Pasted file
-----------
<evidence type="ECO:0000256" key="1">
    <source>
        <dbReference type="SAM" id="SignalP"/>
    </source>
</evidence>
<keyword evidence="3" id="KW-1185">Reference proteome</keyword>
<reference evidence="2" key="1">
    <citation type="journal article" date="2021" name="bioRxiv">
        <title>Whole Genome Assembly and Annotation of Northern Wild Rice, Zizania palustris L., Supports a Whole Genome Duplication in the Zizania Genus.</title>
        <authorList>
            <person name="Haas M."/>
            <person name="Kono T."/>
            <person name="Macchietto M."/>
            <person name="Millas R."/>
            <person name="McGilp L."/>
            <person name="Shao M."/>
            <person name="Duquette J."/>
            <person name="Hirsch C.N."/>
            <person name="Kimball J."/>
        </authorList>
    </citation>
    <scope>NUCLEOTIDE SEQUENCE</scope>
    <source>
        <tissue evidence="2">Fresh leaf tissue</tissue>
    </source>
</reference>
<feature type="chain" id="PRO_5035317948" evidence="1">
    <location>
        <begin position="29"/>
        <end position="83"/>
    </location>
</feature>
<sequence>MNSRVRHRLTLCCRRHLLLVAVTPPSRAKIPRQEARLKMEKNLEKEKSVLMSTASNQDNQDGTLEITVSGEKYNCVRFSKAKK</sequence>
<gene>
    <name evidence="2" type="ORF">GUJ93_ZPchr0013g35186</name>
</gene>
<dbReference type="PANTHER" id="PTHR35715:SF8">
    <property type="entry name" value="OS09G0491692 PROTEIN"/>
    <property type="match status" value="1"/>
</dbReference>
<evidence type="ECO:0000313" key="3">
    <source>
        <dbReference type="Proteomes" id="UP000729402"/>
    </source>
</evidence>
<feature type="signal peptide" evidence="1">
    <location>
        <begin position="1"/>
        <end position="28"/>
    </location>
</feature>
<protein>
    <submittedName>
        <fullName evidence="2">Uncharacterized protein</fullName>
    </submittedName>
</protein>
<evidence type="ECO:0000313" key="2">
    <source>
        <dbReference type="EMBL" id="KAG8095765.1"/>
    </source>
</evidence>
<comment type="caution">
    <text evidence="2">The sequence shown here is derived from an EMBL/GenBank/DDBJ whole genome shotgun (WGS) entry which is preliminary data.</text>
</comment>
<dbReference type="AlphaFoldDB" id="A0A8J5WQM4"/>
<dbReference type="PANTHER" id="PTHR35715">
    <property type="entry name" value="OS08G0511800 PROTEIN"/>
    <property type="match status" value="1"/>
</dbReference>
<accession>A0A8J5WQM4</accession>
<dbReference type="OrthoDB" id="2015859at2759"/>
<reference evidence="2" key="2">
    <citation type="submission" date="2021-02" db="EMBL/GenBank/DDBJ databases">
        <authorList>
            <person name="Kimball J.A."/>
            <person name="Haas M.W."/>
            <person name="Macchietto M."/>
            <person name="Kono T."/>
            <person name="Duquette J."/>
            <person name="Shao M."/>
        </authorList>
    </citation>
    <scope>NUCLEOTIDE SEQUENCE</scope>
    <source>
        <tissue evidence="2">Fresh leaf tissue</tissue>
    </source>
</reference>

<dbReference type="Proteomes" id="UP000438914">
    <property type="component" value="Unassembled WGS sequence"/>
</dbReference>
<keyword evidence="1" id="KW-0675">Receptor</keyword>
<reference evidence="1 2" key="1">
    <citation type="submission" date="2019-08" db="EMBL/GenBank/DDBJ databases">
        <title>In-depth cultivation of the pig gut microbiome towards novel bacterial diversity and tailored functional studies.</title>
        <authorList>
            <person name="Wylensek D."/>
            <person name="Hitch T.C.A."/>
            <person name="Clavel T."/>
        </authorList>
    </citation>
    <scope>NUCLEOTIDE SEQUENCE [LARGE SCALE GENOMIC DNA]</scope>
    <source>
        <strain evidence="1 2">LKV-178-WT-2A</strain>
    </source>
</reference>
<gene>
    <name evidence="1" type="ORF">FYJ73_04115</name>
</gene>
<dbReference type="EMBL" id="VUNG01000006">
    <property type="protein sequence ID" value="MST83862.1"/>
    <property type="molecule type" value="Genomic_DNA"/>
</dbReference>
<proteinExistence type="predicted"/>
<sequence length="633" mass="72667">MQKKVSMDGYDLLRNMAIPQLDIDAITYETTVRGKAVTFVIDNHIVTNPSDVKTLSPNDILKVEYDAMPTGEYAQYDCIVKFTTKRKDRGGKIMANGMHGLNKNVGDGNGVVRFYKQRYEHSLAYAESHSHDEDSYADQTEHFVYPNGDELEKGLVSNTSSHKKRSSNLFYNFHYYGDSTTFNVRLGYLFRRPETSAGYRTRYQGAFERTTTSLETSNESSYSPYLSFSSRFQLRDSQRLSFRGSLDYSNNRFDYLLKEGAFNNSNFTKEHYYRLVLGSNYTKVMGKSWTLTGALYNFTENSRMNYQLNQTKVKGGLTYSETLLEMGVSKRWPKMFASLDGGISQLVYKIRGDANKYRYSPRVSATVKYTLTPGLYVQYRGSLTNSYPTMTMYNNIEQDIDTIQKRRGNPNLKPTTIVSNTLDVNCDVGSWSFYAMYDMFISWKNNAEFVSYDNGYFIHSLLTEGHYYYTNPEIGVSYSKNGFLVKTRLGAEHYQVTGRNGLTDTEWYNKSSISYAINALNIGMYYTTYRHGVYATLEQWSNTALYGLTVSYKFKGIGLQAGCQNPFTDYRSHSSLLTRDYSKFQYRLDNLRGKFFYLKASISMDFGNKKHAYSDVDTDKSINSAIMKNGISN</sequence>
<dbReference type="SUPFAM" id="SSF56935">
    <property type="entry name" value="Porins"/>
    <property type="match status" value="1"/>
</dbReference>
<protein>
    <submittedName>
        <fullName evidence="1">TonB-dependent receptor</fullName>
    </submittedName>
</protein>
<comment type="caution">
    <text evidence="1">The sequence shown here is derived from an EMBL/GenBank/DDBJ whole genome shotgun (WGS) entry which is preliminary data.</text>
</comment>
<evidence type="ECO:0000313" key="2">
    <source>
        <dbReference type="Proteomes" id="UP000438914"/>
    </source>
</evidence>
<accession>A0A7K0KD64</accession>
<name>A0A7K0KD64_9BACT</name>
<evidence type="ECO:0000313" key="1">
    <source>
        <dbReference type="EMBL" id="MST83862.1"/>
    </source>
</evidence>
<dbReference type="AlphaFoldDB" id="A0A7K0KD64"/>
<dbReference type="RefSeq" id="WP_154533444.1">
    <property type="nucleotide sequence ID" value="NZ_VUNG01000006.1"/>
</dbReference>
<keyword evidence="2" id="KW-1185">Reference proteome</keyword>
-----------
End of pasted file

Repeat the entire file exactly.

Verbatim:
<evidence type="ECO:0000256" key="1">
    <source>
        <dbReference type="SAM" id="SignalP"/>
    </source>
</evidence>
<keyword evidence="3" id="KW-1185">Reference proteome</keyword>
<reference evidence="2" key="1">
    <citation type="journal article" date="2021" name="bioRxiv">
        <title>Whole Genome Assembly and Annotation of Northern Wild Rice, Zizania palustris L., Supports a Whole Genome Duplication in the Zizania Genus.</title>
        <authorList>
            <person name="Haas M."/>
            <person name="Kono T."/>
            <person name="Macchietto M."/>
            <person name="Millas R."/>
            <person name="McGilp L."/>
            <person name="Shao M."/>
            <person name="Duquette J."/>
            <person name="Hirsch C.N."/>
            <person name="Kimball J."/>
        </authorList>
    </citation>
    <scope>NUCLEOTIDE SEQUENCE</scope>
    <source>
        <tissue evidence="2">Fresh leaf tissue</tissue>
    </source>
</reference>
<feature type="chain" id="PRO_5035317948" evidence="1">
    <location>
        <begin position="29"/>
        <end position="83"/>
    </location>
</feature>
<sequence>MNSRVRHRLTLCCRRHLLLVAVTPPSRAKIPRQEARLKMEKNLEKEKSVLMSTASNQDNQDGTLEITVSGEKYNCVRFSKAKK</sequence>
<gene>
    <name evidence="2" type="ORF">GUJ93_ZPchr0013g35186</name>
</gene>
<dbReference type="PANTHER" id="PTHR35715:SF8">
    <property type="entry name" value="OS09G0491692 PROTEIN"/>
    <property type="match status" value="1"/>
</dbReference>
<evidence type="ECO:0000313" key="3">
    <source>
        <dbReference type="Proteomes" id="UP000729402"/>
    </source>
</evidence>
<feature type="signal peptide" evidence="1">
    <location>
        <begin position="1"/>
        <end position="28"/>
    </location>
</feature>
<protein>
    <submittedName>
        <fullName evidence="2">Uncharacterized protein</fullName>
    </submittedName>
</protein>
<evidence type="ECO:0000313" key="2">
    <source>
        <dbReference type="EMBL" id="KAG8095765.1"/>
    </source>
</evidence>
<comment type="caution">
    <text evidence="2">The sequence shown here is derived from an EMBL/GenBank/DDBJ whole genome shotgun (WGS) entry which is preliminary data.</text>
</comment>
<dbReference type="AlphaFoldDB" id="A0A8J5WQM4"/>
<dbReference type="PANTHER" id="PTHR35715">
    <property type="entry name" value="OS08G0511800 PROTEIN"/>
    <property type="match status" value="1"/>
</dbReference>
<accession>A0A8J5WQM4</accession>
<dbReference type="OrthoDB" id="2015859at2759"/>
<reference evidence="2" key="2">
    <citation type="submission" date="2021-02" db="EMBL/GenBank/DDBJ databases">
        <authorList>
            <person name="Kimball J.A."/>
            <person name="Haas M.W."/>
            <person name="Macchietto M."/>
            <person name="Kono T."/>
            <person name="Duquette J."/>
            <person name="Shao M."/>
        </authorList>
    </citation>
    <scope>NUCLEOTIDE SEQUENCE</scope>
    <source>
        <tissue evidence="2">Fresh leaf tissue</tissue>
    </source>
</reference>

<dbReference type="Proteomes" id="UP000438914">
    <property type="component" value="Unassembled WGS sequence"/>
</dbReference>
<keyword evidence="1" id="KW-0675">Receptor</keyword>
<reference evidence="1 2" key="1">
    <citation type="submission" date="2019-08" db="EMBL/GenBank/DDBJ databases">
        <title>In-depth cultivation of the pig gut microbiome towards novel bacterial diversity and tailored functional studies.</title>
        <authorList>
            <person name="Wylensek D."/>
            <person name="Hitch T.C.A."/>
            <person name="Clavel T."/>
        </authorList>
    </citation>
    <scope>NUCLEOTIDE SEQUENCE [LARGE SCALE GENOMIC DNA]</scope>
    <source>
        <strain evidence="1 2">LKV-178-WT-2A</strain>
    </source>
</reference>
<gene>
    <name evidence="1" type="ORF">FYJ73_04115</name>
</gene>
<dbReference type="EMBL" id="VUNG01000006">
    <property type="protein sequence ID" value="MST83862.1"/>
    <property type="molecule type" value="Genomic_DNA"/>
</dbReference>
<proteinExistence type="predicted"/>
<sequence length="633" mass="72667">MQKKVSMDGYDLLRNMAIPQLDIDAITYETTVRGKAVTFVIDNHIVTNPSDVKTLSPNDILKVEYDAMPTGEYAQYDCIVKFTTKRKDRGGKIMANGMHGLNKNVGDGNGVVRFYKQRYEHSLAYAESHSHDEDSYADQTEHFVYPNGDELEKGLVSNTSSHKKRSSNLFYNFHYYGDSTTFNVRLGYLFRRPETSAGYRTRYQGAFERTTTSLETSNESSYSPYLSFSSRFQLRDSQRLSFRGSLDYSNNRFDYLLKEGAFNNSNFTKEHYYRLVLGSNYTKVMGKSWTLTGALYNFTENSRMNYQLNQTKVKGGLTYSETLLEMGVSKRWPKMFASLDGGISQLVYKIRGDANKYRYSPRVSATVKYTLTPGLYVQYRGSLTNSYPTMTMYNNIEQDIDTIQKRRGNPNLKPTTIVSNTLDVNCDVGSWSFYAMYDMFISWKNNAEFVSYDNGYFIHSLLTEGHYYYTNPEIGVSYSKNGFLVKTRLGAEHYQVTGRNGLTDTEWYNKSSISYAINALNIGMYYTTYRHGVYATLEQWSNTALYGLTVSYKFKGIGLQAGCQNPFTDYRSHSSLLTRDYSKFQYRLDNLRGKFFYLKASISMDFGNKKHAYSDVDTDKSINSAIMKNGISN</sequence>
<dbReference type="SUPFAM" id="SSF56935">
    <property type="entry name" value="Porins"/>
    <property type="match status" value="1"/>
</dbReference>
<protein>
    <submittedName>
        <fullName evidence="1">TonB-dependent receptor</fullName>
    </submittedName>
</protein>
<comment type="caution">
    <text evidence="1">The sequence shown here is derived from an EMBL/GenBank/DDBJ whole genome shotgun (WGS) entry which is preliminary data.</text>
</comment>
<evidence type="ECO:0000313" key="2">
    <source>
        <dbReference type="Proteomes" id="UP000438914"/>
    </source>
</evidence>
<accession>A0A7K0KD64</accession>
<name>A0A7K0KD64_9BACT</name>
<evidence type="ECO:0000313" key="1">
    <source>
        <dbReference type="EMBL" id="MST83862.1"/>
    </source>
</evidence>
<dbReference type="AlphaFoldDB" id="A0A7K0KD64"/>
<dbReference type="RefSeq" id="WP_154533444.1">
    <property type="nucleotide sequence ID" value="NZ_VUNG01000006.1"/>
</dbReference>
<keyword evidence="2" id="KW-1185">Reference proteome</keyword>